"Cloud Gate," also known as the Bean. Millennium Park, Chicago.
Chicago G8 and NATO Protests
by Sue Basko
Chicago is hosting the G8 and NATO Summits May 19 - 21. These will be held at McCormick Place, a large convention center on Lake Shore Drive south of the downtown area. Please read below to find out about G8 protests, security, travel, what Chicago is like, and more. Updates as more info is finalized and released.
LAWS IN CHICAGO:Where You Can Protest in Chicago and How
PLANNING TO STREAM? Chicago News Media Credentials
WHAT’S THE G8 in Chicago all about? See Wikipedia:
The G8 and NATO summits will be held May 19 - 21 at McCormick Place Convention Center. That is situated along Lake Shore Drive, in an area south of the Field Museum, Shedd Aquarium, and just west of Northerly Island, where there are concerts and a nature preserve. Just south of McCormick Place is a bird and butterfly sanctuary. McCormick Place is raised above street level and best accessible by vehicle from a ramp off Lake Shore Drive. Therefore, attendees at the summit are unlikely to actually see the protests, but will more likely see portions of them on news reports.
Crown Fountain, Millennium Park
WHAT CHICAGO IS LIKE:
Chicago is a beautiful, world-class city with wonderful formal parks downtown. The downtown parks are Millennium Park and Grant Park. Millennium Park has huge wondrous art, and a stunning Frank Gehry- designed outdoor concert space. CLICK FOR A SLIDE SHOW of Millennium Park. Grant Park has an outdoor concert space and many open fields. The parks host many music concerts and festivals, most of which are free and open to the public. The main north-south streets in the downtown area are Michigan Avenue and State Street. Michigan Avenue has spectacular architecture, interesting shops and lots of places to eat at all price ranges. The downtown area is home to many colleges and universities, including Columbia College, School of Art Institute of Chicago (SAIC), Depaul University, Roosevelt University, and many more. Chicago has people of all races and ethnic backgrounds. Michigan Avenue is elegant and sophisticated. Chicago people tend to be friendly, helpful, no-nonsense. Chicago is a fantastic place to visit.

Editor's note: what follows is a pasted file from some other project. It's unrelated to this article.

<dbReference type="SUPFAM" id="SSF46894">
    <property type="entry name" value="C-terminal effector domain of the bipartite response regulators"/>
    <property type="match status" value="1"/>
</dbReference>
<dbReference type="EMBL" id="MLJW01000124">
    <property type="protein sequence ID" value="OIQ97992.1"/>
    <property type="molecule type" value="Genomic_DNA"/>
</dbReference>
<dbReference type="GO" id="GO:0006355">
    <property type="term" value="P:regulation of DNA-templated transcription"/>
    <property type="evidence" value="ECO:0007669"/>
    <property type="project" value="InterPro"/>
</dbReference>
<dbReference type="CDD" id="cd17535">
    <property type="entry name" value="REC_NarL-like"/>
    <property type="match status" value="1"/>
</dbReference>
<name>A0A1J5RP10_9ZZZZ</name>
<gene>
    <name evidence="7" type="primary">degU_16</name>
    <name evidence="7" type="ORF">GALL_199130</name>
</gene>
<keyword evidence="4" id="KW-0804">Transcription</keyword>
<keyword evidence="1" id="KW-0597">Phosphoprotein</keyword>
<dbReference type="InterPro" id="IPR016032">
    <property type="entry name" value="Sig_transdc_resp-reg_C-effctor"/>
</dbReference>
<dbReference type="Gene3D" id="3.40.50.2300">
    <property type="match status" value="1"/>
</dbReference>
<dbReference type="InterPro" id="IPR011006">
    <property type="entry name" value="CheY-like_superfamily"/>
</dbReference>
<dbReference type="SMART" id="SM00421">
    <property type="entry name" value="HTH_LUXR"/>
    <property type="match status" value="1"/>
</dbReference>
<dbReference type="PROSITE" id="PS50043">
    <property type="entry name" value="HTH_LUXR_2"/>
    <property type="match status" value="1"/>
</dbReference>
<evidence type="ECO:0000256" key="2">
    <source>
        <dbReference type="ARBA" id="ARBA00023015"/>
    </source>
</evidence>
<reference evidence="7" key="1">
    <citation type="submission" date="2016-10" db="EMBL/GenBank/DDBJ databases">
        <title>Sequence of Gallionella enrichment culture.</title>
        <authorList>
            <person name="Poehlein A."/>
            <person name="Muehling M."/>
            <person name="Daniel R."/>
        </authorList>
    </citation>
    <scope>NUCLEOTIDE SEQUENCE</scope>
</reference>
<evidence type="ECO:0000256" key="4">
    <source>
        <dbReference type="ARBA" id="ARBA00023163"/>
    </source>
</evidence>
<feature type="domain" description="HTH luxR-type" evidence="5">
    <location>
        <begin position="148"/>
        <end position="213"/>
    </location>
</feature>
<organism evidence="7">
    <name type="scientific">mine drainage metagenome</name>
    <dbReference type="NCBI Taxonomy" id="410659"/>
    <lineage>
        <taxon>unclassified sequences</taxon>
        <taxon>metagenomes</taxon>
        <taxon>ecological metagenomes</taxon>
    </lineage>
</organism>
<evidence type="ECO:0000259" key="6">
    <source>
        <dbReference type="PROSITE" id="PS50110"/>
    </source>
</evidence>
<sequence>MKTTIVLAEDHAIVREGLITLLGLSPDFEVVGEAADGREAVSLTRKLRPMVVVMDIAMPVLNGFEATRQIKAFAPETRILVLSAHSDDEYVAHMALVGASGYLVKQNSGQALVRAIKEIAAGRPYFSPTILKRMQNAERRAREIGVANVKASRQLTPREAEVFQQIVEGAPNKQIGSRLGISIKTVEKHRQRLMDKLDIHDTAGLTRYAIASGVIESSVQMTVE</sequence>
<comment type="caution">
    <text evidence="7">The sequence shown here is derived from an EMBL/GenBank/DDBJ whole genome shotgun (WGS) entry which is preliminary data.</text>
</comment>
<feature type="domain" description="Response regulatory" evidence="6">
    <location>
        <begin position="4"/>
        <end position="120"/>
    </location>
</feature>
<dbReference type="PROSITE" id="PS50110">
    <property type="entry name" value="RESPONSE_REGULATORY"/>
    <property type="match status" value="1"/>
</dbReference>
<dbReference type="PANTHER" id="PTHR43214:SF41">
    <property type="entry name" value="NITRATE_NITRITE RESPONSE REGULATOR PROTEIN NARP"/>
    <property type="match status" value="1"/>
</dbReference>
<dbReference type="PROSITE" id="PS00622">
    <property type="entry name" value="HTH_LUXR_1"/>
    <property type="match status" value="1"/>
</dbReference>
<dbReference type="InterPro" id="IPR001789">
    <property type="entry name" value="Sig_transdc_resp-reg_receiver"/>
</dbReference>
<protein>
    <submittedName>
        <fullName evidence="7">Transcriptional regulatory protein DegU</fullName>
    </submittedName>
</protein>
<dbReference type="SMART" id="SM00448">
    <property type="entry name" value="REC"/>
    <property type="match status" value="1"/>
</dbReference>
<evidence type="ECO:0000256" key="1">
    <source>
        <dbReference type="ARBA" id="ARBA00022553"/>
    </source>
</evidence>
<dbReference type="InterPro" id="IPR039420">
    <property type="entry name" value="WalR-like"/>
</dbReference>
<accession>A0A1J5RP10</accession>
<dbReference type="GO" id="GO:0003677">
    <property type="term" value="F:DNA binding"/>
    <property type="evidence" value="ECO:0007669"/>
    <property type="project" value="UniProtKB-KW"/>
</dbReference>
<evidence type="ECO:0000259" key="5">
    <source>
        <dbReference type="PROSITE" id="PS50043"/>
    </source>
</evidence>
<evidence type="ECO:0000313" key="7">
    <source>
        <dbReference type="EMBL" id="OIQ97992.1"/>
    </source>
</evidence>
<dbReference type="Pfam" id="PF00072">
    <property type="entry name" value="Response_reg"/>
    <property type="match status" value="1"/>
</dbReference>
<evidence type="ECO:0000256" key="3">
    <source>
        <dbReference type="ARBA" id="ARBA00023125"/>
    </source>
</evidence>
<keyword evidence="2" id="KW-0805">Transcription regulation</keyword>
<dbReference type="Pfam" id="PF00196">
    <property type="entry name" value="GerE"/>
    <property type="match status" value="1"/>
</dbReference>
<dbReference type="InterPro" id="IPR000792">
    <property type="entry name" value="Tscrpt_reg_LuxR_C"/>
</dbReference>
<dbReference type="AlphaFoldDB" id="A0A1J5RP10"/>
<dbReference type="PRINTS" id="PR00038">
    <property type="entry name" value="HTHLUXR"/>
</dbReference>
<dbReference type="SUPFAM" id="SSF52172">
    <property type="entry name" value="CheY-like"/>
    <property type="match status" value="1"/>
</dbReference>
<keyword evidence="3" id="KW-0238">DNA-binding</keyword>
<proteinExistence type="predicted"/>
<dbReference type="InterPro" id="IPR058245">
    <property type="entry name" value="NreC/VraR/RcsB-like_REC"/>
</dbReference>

Weather in May could be gorgeous. There could also be torrential rains, winds or tornados, or thunderstorms. In the downtown area in May, it is a good plan to dress in layers. Umbrellas will probably not be allowed into protest areas, so you may want to bring a small rain poncho or wear a jacket that will work in the rain. Sturdy, waterproof hiking boots or shoes are best. Chicago winds preclude wearing any hat, unless it ties at the chin.
Water Tower, Michigan Ave. and Chicago Avenues, Chicago